Specifically, the SporeSat experiment will utilize three lab-on-a-chip devices, called “bioCDs”, that integrate the sensors that allow for real-time measurement of calcium signaling at each of the variable gravity treatments planned for the experiment.
Each bioCD contains four rings of eight fern spores. During the experiment, two of the bioCDs will spin to simulate gravity, while the third will remain stationary as a microgravity control. The two bioCDs are equipped with a motor to provide artificial (centrifugal) gravity at pre-determined levels.
Since human cells use calcium signaling, the study also is an important step toward understanding the effects of space's microgravity on the human body.
Figure 6: Exploded view and photo of prototype of the Lab-on-a-Chip (bioCD) Rotating Assembly that contains and measures the fern spores (image credit: PU, NASA)
Figure 7: Assembling the bioCD measurement electronics (image credit: NASA/ARC, PU, Ref. 3)
Figure 8: Integrating the bioCD rotating assembly and motor (image credit: NASA/ARC, PU)
Figure 9: Three bioCDs are contained in two rotating assemblies and one Standby Assembly (TVPM), image credit: NASA, Dominic Hart 13)
In conclusion (Ref. 3):
• Sophisticated science experiments can be implemented in small spacecraft to study phenomena uniquely accessible in the outer space environment.
• The project will use SporeSat to study the gravity response of ion channels, particularly at low (sub-terrestrial) gravity levels that cannot be simulated on Earth.
- The SporeSat experiment measures the responses of Ca2+ ion channels, which are common to many forms of biology, including humans.
• Ion channels control how ions like sodium, potassium, and calcium move in and out of cells: they are a means of regulation and control for cells.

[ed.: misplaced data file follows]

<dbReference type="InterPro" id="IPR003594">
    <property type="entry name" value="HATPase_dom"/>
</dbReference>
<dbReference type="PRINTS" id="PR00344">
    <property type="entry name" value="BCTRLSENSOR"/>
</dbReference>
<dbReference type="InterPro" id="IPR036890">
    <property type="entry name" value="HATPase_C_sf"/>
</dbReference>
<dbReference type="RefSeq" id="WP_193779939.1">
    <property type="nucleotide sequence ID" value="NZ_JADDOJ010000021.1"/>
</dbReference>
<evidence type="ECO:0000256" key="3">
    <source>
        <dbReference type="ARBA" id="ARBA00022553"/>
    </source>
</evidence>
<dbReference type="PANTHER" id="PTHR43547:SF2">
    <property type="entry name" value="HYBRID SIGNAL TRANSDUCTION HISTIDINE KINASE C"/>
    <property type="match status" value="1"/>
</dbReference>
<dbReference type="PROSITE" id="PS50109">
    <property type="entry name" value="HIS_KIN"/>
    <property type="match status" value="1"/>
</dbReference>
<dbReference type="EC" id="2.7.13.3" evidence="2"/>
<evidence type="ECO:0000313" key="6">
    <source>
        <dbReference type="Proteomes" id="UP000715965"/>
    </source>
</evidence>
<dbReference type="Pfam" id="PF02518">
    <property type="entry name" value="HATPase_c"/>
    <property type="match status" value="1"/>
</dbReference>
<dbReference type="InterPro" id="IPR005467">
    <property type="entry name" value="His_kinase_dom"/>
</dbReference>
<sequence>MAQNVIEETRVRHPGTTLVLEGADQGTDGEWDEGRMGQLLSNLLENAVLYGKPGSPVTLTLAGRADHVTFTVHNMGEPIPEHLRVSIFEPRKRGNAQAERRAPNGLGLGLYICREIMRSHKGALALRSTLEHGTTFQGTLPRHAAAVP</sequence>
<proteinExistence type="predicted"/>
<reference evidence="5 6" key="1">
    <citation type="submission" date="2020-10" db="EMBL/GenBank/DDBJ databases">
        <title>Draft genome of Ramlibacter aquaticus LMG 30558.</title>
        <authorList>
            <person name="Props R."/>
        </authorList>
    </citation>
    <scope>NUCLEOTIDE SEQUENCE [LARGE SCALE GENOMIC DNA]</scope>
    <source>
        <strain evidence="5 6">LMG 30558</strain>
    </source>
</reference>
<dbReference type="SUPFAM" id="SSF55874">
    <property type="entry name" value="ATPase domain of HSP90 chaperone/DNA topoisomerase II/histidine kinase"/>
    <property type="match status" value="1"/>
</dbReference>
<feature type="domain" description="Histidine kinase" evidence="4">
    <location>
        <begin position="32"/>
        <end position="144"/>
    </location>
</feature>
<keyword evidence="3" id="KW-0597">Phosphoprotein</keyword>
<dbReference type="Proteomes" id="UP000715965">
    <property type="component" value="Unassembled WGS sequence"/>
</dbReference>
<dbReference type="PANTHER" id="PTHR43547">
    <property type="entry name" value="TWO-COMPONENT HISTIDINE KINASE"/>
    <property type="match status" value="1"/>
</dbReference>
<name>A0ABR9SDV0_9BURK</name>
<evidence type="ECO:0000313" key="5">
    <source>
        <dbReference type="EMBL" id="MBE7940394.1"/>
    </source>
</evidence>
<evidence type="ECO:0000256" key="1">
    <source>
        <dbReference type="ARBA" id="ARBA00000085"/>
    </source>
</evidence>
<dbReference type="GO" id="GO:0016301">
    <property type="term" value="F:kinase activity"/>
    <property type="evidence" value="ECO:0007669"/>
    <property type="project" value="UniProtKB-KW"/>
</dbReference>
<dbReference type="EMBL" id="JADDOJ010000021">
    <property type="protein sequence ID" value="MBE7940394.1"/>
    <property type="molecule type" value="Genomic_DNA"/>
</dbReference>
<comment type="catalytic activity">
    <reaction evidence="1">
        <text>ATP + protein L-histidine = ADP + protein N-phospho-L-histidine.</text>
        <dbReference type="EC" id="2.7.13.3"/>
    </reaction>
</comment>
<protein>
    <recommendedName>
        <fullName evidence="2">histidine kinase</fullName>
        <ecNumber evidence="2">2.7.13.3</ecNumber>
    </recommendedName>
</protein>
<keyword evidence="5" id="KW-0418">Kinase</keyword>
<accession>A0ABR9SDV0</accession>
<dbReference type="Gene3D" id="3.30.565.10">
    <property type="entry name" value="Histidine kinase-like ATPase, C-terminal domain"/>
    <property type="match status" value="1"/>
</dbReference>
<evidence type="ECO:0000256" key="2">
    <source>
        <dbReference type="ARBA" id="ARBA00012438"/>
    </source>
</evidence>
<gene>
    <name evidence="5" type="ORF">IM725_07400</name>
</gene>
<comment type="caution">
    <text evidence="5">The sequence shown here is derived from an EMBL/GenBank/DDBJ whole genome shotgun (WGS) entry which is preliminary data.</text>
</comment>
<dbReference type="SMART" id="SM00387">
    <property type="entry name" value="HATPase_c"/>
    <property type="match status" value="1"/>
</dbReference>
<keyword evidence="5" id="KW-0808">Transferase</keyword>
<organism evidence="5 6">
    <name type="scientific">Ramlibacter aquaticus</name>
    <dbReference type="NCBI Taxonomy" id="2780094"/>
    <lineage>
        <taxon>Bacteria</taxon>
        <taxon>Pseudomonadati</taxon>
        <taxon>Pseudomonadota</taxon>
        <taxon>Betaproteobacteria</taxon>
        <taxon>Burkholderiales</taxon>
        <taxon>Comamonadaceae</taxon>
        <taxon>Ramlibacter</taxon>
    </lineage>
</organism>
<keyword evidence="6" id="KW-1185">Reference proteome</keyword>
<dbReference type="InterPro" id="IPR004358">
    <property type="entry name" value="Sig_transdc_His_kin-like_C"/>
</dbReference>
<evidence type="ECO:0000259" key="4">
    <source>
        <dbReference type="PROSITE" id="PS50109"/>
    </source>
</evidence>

- Ion channels control our heart rhythm and blood pressure
- Ion channels help some plants — for example the fern spores that are onboard SporeSat — figure out which way is up, so they send their roots and shoots in the right directions
• SporeSat results will link modulation of Ca2+ ion channel activity to the level of gravitation for fern spores
• SporeSat is a first-of-its-kind small science satellite that couples novel miniaturized technology to novel biological science: a variable-rate centrifuge allows testing the response of Ca2+ ion channels from microgravity to hypergravity!
1) Andres Martinez, Gelsomina Cappuccio, David Tomko, “SporeSat - Investigating the Gravitational Threshold for Calcium Ion Channel Activation using a Nanosatellite Platform-Based Lab-on-a-Chip,” 2013, NASA, URL: http://www.nasa.gov/centers/ames/engineering/projects/sporesat.html#.U0J-C6KegkA
3) Andres Martinez, “SporeSat,” Proceedings of the 11th Annual CubeSat Developers’ Workshop - The Edge of Exploration,” San Luis Obispo, CA, USA, April 23-25, 2014, URL: http://www.cubesat.org/images/cubesat/presentations/Developers-Workshop2014/Martinez_SPORESAT.pdf
9) Patrick Blau, “Dragon SpX-3 Cargo Overview,” Spaceflight 101, URL: http://www.spaceflight101.com/dragon-spx-3-cargo-overview.html
10) “ELaNa V CubeSat Launch on SpaceX-3 Mission,” NASA Facts, March 2014, URL: http://www.nasa.gov/sites/default/files/files/ELaNa-V-Factsheet-508.pdf
12) “Purdue study to measure gravity's effects on plant cells in space,” Purdue, April 10, 2014, URL: http://www.purdue.edu/newsroom/releases/2014/Q2/purdue-study-to-measure-gravitys-effects-on-plant-cells-in-space.html
13) Andres Martinez, Jeffrey D. Smith, David Tomko, “SporeSat - Investigating the Gravitational Threshold for Calcium Ion Channel Activation using a Nanosatellite Platform-Based Lab-on-a-Chip,” NASA Facts, FS-2014-03-04-ARC, URL: http://www.nasa.gov/sites/default/files/sporesat_factsheet_031214.pdf
The information compiled and edited in this article was provided by Herbert J. Kramer from his documentation of: ”Observation of the Earth and Its Environment: Survey of Missions and Sensors” (Springer Verlag) as well as many other sources after the publication of the 4th edition in 2002. - Comments and corrections to this article are always welcome for further updates (firstname.lastname@example.org).